Shortly after the 2014 Sony hack , it was revealed, among other things, that Jennifer Lawrence made less money than co-star Jeremy Renner in American Hustle. The problem: Lawrence was a proven box-office draw, and had a more substantial role in the film than Renner, who isn’t even an A-list actor.
In a 2015 essay published on Lena Dunham’s website, Lawrence commented on the pay gap. “When the Sony hack happened and I found out how much less I was being paid than the lucky people with d***s, I didn’t get mad at Sony. I got mad at myself. I failed as a negotiator because I gave up early. I didn’t want to keep fighting over millions of dollars that, frankly, due to two franchises, I don’t need.”
In response, Sony Pictures chief, Amy Pascal - who was fired soon after the hack - said at a 2015 conference, “Here’s the problem: I run a business. People want to work for less money, I pay them less money. I don’t call them up and say, “Can I give you some more?”
She did, however, add, “I’ve paid (Lawrence) a lot more money since then, I promise you.” What Pascal is possibly referring to is Lawrence’s rumoured $20 million salary for the 2016 sci-fi film, Passengers - a salary Forbes speculated, “was arguably intended to be symbolic.”
So on Jennifer Lawrence’s 27th birthday, let’s continue the discussion she has started, by taking a look at other female actors who were paid less than their male counterparts.
Angelina Jolie - Brad Pitt
Before their acrimonious split in late 2016, Angelina Jolie and Brad Pitt were bonafide A-listers. The duo first starred opposite each other in 2005’s Mr & Mrs Smith, the same year they became romantically involved. They wouldn’t star in a movie together until 2015’s By the Sea. According to Movie Pilot, Pitt pocketed $20 million for his role, but Jolie made only half of that.
Halle Berry - John Travolta
It could be argued that Travolta’s star was on the decline in 2001, when Swordfish was released. And yet, he was paid $20 million for his part, while Berry - who, after starring as Storm in X-Men, had become a household name the previous year, and who would go on to win an Oscar in 2002 - was paid only $2.5 million for Swordfish (including $500,000 for flashing her breasts).
Julia Roberts - Richard Gere
Ironically, Julia Roberts didn’t make a lot of money for the movie that would put her on the map. While she would go on to demand salaries in the vicinity of $20 million a few years later (she made $7 million for Hook in 1991), she was paid $300,000 for Pretty Woman. Richard Gere, who was at the peak of his stardom in the ‘90s, was making around $5 million per movie.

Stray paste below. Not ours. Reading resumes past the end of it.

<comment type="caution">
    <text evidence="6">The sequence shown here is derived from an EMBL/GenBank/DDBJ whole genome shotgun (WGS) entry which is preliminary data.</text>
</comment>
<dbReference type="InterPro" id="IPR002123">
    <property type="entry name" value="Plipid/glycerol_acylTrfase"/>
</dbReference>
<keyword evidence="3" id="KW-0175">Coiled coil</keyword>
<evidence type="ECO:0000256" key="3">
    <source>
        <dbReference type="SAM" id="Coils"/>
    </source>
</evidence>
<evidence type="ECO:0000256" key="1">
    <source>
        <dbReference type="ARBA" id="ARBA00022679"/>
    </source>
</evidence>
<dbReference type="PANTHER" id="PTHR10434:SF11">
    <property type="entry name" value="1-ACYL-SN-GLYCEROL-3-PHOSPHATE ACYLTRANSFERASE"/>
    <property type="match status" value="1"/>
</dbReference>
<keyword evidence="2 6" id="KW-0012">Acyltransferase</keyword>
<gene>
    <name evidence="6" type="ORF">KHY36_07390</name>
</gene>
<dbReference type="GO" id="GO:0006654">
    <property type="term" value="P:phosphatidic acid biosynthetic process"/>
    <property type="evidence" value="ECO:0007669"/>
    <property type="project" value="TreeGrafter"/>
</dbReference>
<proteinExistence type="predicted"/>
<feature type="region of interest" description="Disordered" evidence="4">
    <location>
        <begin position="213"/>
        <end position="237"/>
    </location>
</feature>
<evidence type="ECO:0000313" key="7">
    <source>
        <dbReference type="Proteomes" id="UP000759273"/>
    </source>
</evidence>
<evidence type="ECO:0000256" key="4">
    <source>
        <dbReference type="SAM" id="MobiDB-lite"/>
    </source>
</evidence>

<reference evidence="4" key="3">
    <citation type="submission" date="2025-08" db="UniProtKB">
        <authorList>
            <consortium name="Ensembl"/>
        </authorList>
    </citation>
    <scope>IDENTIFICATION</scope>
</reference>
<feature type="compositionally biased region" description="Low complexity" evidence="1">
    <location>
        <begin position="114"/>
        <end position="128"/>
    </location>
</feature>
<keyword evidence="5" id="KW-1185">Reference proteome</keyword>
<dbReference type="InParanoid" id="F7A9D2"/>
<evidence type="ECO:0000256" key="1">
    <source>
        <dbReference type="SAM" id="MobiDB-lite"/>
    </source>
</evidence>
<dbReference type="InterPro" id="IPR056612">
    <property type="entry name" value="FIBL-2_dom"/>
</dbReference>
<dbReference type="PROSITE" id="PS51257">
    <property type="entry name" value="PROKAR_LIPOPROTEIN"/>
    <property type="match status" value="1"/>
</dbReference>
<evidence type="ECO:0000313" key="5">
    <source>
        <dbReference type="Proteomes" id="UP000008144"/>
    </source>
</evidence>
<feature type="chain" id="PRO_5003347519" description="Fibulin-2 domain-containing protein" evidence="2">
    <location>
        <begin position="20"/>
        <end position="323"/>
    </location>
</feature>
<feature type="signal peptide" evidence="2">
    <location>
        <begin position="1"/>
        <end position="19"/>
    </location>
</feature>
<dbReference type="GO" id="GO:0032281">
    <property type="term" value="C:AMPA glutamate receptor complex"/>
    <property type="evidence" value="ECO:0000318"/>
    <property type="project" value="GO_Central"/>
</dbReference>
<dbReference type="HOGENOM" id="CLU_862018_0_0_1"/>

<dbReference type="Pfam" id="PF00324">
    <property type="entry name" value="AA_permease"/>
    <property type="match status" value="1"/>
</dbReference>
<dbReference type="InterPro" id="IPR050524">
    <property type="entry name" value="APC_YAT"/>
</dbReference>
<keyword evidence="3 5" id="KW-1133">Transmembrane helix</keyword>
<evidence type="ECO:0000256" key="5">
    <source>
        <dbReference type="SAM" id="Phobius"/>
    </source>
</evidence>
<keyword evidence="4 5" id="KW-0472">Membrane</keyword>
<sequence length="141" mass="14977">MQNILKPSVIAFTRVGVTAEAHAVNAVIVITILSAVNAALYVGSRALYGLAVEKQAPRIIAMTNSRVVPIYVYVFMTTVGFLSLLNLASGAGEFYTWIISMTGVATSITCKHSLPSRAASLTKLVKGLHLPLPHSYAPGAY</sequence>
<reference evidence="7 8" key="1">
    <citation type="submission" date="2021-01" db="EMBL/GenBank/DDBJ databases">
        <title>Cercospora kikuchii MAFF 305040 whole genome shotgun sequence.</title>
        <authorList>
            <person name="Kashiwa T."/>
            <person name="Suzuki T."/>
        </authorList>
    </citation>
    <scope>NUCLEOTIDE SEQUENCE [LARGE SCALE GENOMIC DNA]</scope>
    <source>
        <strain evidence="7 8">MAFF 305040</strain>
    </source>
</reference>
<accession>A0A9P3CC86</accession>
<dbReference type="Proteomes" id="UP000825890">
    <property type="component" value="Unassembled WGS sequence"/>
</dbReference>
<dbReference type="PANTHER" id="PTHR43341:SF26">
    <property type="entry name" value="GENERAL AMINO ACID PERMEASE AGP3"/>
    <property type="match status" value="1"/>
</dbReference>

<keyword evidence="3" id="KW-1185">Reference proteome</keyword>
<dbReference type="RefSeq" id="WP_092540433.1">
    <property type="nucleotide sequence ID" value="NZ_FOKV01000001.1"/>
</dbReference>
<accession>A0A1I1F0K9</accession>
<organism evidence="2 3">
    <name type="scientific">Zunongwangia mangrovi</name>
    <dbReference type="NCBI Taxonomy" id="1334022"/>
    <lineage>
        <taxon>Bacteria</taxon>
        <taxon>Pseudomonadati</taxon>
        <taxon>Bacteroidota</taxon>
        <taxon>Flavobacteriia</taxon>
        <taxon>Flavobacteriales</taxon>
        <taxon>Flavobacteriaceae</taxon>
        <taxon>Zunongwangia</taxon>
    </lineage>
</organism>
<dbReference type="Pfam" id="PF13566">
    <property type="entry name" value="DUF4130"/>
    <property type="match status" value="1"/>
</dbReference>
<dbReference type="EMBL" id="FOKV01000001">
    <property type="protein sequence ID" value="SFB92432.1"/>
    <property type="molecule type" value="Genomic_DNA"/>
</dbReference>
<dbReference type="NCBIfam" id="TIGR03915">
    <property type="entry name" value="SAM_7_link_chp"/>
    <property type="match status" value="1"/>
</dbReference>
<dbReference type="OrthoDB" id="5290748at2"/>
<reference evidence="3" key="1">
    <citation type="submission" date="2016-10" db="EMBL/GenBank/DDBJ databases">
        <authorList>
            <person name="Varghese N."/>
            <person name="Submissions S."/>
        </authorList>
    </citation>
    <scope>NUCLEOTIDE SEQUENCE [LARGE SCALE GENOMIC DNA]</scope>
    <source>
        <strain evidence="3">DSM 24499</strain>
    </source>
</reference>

Natalie Portman - Ashton Kutcher
Just one year after winning an Oscar for her performance in Black Swan, Natalie Portman’s co-star, Ashton Kutcher, made three times more money than her in No Strings Attached. “I wasn’t as pissed as I should have been. I mean, we get paid a lot, so it’s hard to complain, but the disparity is crazy,” Portman told People. “I knew and I went along with it. His quote was three times higher than mine, so they said he should get three times more.”
Kutcher even congratulated Portman on Twitter for speaking up about the issue.
Gillian Anderson - David Duchovny
After fighting for equal pay during the X-Files original run in the ‘90s, Gillian Anderson was shocked when she was offered “half” of Duchovny’s salary for a proposed reboot of the series. “It was shocking to me given all the work that I had done in the past to get paid fairly, especially in this climate of women talking about the reality of unequal pay in our business,” she told the Hollywood Reporter.
Robin Wright - Kevin Spacey
Robin Wright was initially paid less than her on screen husband Kevin Spacey for House of Cards. In 2014, Spacey was making $500,000 per episode, while Wright was making $420,000. But things changed by 2016, when Wright demanded equal pay. “I was like, ‘I want to be paid the same as Kevin,’” she told Variety. “I was looking at the statistics and Claire Underwood’s character was more popular than (Frank’s) for a period of time. So I capitalised on it. I was like, ‘You better pay me or I’m going to go public.’”